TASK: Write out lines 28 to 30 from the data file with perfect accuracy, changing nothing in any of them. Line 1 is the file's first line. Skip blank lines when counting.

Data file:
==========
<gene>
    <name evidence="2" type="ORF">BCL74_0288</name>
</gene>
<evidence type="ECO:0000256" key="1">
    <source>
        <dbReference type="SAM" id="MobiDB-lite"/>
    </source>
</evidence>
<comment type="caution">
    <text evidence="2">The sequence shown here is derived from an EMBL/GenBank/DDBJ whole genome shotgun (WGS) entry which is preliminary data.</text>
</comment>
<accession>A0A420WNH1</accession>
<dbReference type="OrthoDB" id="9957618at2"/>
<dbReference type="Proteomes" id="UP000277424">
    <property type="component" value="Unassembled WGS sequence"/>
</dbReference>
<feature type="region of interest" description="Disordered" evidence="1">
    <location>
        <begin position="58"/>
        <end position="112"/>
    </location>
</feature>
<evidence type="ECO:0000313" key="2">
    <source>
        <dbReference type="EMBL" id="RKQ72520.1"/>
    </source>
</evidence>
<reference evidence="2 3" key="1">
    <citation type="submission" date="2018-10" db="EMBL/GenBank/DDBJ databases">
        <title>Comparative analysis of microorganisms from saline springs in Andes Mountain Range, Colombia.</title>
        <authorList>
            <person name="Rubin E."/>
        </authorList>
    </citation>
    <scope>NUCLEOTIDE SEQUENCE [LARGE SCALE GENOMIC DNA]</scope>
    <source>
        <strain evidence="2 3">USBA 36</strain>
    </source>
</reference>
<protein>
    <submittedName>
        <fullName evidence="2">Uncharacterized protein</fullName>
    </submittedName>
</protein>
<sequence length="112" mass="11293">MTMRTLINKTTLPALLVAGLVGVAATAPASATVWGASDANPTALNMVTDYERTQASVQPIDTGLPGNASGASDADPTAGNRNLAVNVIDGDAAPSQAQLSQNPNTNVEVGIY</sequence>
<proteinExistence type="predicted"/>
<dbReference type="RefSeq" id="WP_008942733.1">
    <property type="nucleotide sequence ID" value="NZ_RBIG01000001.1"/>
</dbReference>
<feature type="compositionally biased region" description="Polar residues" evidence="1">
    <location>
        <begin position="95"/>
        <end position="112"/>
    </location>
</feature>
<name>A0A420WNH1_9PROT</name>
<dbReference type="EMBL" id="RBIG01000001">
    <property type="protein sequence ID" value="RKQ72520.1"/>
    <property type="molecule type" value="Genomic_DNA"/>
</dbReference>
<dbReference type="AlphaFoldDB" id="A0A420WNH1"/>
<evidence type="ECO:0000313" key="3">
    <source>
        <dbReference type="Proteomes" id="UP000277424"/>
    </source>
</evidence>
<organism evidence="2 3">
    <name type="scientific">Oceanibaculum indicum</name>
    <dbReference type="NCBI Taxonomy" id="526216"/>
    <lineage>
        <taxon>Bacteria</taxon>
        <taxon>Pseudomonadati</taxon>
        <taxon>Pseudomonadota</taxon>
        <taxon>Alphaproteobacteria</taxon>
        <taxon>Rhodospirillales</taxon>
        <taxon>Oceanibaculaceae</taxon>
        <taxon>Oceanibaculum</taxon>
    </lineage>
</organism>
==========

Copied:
<reference evidence="2 3" key="1">
    <citation type="submission" date="2018-10" db="EMBL/GenBank/DDBJ databases">
        <title>Comparative analysis of microorganisms from saline springs in Andes Mountain Range, Colombia.</title>